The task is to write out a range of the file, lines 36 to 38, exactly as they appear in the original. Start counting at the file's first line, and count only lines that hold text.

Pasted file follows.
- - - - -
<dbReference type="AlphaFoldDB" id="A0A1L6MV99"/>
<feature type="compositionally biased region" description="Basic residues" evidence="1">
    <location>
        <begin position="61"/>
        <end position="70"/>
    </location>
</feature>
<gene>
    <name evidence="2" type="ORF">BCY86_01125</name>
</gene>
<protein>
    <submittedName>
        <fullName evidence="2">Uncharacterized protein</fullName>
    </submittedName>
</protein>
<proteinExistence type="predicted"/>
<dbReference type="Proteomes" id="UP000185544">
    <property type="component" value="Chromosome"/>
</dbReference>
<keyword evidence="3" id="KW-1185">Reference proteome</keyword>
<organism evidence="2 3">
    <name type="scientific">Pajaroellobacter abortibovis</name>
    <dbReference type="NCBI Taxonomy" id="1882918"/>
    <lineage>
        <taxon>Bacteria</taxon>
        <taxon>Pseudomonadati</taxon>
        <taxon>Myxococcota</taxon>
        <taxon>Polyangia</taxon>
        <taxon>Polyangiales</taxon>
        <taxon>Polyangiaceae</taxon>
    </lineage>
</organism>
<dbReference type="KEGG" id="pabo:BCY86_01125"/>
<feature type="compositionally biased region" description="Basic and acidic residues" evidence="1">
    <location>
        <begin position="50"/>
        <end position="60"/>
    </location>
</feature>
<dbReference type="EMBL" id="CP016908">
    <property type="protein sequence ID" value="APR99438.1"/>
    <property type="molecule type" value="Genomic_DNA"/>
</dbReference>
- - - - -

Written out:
        <begin position="50"/>
        <end position="60"/>
    </location>